You must pay the net GST within 1 month after the end of your prescribed accounting period. Penalties will be imposed if you are late in making the GST payment. GST refunds will usually be made within 30 days from the date of receipt of the return.
The Singapore Government has introduced several assistance schemes relating to GST. These schemes generally help to ease the cash flow for businesses and help create a pro-business environment.
(1) Tourist Refund Scheme
Tourist Refund Scheme allows tourists who buy goods in Singapore from participating GST registered retailers to claim a refund of the GST paid if the goods are brought out of Singapore
(2) Cash Accounting Scheme
The Cash Accounting Scheme is specifically designed for small businesses whose annual sales do not exceed SGD1 million.
(3) Gross Margin Scheme
Under this scheme, the GST will be chargeable on the gross margin (the selling price – purchase price) and not on the full value of the goods.
(4) Major Exporter Scheme (MES)
According to the scheme, the businesses do not have to pay GST at the time when goods are imported. This implies that MES approved businesses can import non-dutiable goods without having to pay the tax amount to Singapore Customs.
(5) Hand Carried Exports Scheme
The Hand Carried Exports Scheme is if you wish to zero-rate your supply of goods made to an overseas customer and your goods are hand-carried out of Singapore via Changi International Airport.
(6) Zero GST Warehouse Scheme
The Singapore Customs is responsible for the administration of this scheme. According to the scheme, the approved business can store the non-dutiable overseas goods in the ZG Warehouse, without having to pay GST on such goods. The GST is payable only when the goods that the business imports are removed from the warehouse for local consumption.
(7) Approved Third Party Logistics Scheme
Approved Third Party Logistics Scheme, allows you to import goods belonging to yourself or your overseas principal without paying GST upon importation.
(8) Discounted Sale Price Scheme
The Scheme allows you to charge GST on 50% of the selling price when you sell a second-hand/used vehicle.
(9) Import GST Deferment Scheme (IGDS)
This scheme allows you to pay GST on imports when your monthly GST returns are due instead of at the point of importation.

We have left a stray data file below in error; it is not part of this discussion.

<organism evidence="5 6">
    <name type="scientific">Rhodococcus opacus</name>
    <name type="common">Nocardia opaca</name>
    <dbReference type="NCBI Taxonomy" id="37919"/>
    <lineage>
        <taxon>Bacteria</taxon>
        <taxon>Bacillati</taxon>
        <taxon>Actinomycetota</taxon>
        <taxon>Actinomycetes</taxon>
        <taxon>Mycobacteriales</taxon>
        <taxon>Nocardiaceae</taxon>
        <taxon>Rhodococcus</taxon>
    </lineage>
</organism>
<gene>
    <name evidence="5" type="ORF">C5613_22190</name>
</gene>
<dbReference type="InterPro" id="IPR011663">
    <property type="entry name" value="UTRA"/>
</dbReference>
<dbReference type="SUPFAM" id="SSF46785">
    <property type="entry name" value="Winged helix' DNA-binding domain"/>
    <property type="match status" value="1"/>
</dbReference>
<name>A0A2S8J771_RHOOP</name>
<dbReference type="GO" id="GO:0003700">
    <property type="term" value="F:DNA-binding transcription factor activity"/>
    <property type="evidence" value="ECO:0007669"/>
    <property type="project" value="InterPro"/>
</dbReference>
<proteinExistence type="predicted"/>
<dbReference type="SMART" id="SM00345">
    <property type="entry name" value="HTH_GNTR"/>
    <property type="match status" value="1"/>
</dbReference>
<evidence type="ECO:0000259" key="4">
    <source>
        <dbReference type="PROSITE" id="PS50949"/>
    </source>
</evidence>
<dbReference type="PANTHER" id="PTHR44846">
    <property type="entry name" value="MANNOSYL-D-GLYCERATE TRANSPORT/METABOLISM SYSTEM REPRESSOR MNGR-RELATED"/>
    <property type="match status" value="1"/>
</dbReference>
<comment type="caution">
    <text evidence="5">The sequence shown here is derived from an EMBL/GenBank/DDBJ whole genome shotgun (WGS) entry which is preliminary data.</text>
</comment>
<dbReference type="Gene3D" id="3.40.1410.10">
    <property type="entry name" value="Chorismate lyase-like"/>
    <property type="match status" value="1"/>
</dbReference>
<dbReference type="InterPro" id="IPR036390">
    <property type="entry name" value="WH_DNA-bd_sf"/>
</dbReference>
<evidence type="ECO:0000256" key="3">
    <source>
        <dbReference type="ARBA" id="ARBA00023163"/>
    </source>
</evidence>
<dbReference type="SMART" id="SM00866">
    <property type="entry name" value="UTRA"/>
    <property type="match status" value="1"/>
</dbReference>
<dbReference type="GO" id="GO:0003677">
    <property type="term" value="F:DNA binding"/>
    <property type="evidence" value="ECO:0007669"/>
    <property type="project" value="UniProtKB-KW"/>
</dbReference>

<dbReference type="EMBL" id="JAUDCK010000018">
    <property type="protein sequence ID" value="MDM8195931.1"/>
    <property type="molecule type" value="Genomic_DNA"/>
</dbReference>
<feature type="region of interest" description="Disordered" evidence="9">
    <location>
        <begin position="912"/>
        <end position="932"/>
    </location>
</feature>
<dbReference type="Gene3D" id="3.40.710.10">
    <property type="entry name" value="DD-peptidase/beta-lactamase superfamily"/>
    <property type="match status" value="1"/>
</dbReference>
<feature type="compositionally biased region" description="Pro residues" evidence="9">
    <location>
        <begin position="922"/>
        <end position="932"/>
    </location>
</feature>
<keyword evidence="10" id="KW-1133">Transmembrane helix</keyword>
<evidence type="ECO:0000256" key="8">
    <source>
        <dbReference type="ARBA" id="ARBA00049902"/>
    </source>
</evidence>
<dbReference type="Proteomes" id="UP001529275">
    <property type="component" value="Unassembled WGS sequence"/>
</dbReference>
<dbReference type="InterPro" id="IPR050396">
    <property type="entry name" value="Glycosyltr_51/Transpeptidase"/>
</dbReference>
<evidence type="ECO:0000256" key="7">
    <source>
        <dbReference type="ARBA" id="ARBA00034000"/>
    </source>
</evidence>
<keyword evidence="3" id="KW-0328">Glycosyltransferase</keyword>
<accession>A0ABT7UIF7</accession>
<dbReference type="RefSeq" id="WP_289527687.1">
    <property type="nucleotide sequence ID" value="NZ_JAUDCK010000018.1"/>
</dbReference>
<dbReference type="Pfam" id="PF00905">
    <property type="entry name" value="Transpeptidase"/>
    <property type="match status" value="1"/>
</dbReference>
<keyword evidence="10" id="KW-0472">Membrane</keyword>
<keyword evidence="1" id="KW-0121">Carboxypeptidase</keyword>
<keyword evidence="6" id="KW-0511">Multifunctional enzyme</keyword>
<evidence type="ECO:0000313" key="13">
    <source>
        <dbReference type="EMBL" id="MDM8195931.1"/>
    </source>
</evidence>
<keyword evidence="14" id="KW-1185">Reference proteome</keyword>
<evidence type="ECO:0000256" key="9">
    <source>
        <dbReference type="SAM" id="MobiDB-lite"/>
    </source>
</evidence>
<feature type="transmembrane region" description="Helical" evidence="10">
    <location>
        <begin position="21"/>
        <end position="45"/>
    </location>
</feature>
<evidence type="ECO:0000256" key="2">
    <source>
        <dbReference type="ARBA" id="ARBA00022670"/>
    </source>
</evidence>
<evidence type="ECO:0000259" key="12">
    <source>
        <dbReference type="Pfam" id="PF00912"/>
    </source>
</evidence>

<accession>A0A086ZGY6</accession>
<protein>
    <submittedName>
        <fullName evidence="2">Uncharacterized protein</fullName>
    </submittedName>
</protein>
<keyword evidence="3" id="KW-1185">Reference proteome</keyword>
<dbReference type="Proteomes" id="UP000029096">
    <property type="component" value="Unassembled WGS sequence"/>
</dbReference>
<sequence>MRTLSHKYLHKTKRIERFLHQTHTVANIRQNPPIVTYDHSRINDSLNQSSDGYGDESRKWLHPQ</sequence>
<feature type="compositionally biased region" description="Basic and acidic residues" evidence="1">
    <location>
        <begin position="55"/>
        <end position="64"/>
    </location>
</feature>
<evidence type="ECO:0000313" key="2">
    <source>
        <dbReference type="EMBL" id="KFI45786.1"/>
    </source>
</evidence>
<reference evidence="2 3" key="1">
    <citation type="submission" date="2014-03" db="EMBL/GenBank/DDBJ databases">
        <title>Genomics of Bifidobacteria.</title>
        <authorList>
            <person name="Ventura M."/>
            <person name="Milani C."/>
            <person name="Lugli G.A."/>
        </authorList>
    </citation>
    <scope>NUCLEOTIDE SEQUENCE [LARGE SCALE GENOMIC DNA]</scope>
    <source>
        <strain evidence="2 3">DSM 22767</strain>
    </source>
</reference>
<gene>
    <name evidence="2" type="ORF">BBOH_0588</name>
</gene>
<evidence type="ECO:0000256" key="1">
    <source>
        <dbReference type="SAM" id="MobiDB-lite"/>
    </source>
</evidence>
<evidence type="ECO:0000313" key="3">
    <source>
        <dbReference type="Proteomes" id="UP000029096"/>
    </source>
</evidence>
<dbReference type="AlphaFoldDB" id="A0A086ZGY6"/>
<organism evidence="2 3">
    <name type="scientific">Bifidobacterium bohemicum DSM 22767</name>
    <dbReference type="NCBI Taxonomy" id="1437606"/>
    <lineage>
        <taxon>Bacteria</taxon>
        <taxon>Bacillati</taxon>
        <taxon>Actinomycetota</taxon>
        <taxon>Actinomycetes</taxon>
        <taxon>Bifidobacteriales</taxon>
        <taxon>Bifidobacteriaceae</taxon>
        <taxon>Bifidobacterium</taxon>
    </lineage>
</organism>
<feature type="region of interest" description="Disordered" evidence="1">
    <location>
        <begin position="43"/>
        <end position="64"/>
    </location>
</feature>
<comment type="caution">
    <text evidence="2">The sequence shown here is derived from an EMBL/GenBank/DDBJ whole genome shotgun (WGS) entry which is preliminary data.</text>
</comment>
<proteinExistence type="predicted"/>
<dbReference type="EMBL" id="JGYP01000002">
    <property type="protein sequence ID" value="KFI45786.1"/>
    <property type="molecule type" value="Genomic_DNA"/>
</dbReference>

Apart from the above general scheme, there are also a range of other schemes specific to industry and you can find more information via Singapore tax department.
(1) Late Registration
As stated above, when the turnover of a business reaches the threshold set by GST Act, the business should apply for GST registration and then collect and pay GST to IRAS on the goods and services it provides. In any case when a business does not register for GST when it is required to do so, there are serious consequences for such late registration:
(a) the date of registration will be backdated to the date that you were liable to be registered.
(b) it will have to account for and pay GST on your past sales starting from the effective date of registration, even if you did not collect any GST from your customers.
(c) it may face a fine of up to SGD10,000 and a penalty equal to 10% of the GST due. Prosecution action may apply.
If you submit an application for GST registration and voluntarily disclose that you are late in registration, we will generally waive the late notification fine and penalties.
(2) Late Filing and Payment of GST
All GST-registered businesses must file their GST returns and pay the GST due (if any) within one month after the end of the accounting period covered by the GST return. IRAS takes action against businesses that do not file their GST returns on time or fail to file altogether. A ‘Nil’ GST return must be filed even if there was no business activity during the accounting period.
Severe penalties apply when GST regulations are violated. For example:
(a) If the business fails to pay the GST amount within one month from the end of the accounting period, the amount of penalty is equal to 5% in case of late payment. The tax authority then issues a demand notice for the payment. If, after 60 days from the date of the demand note, the tax amount still remains unpaid; the business will have to bear an additional penalty of 2%. The additional penalty can in no case exceed 50%.
(b) On failure of filing the return, IRAS issues a “Notice of Assessment” with an estimated tax. The amount of penalty is 5% on the estimated tax. For late submission, IRAS imposes a penalty of SGD200 for every month of non-submission of the return. The maximum penalty in such cases is SGD10,000.
(c) If the tax or penalty has not been paid by the due date on the Demand Note, the IRAS may, without prior notice, take action to recover the overdue tax, for example:
(i) appoint your bank, employer, tenant or lawyer as agent to pay the money to IRAS.
(ii) issue a travel restriction order to stop you from leaving Singapore; and/or
(iii) take legal action.
In addition to the above, IRAS may impose an additional penalty of 2% on the overdue tax for each month that the tax remains unpaid.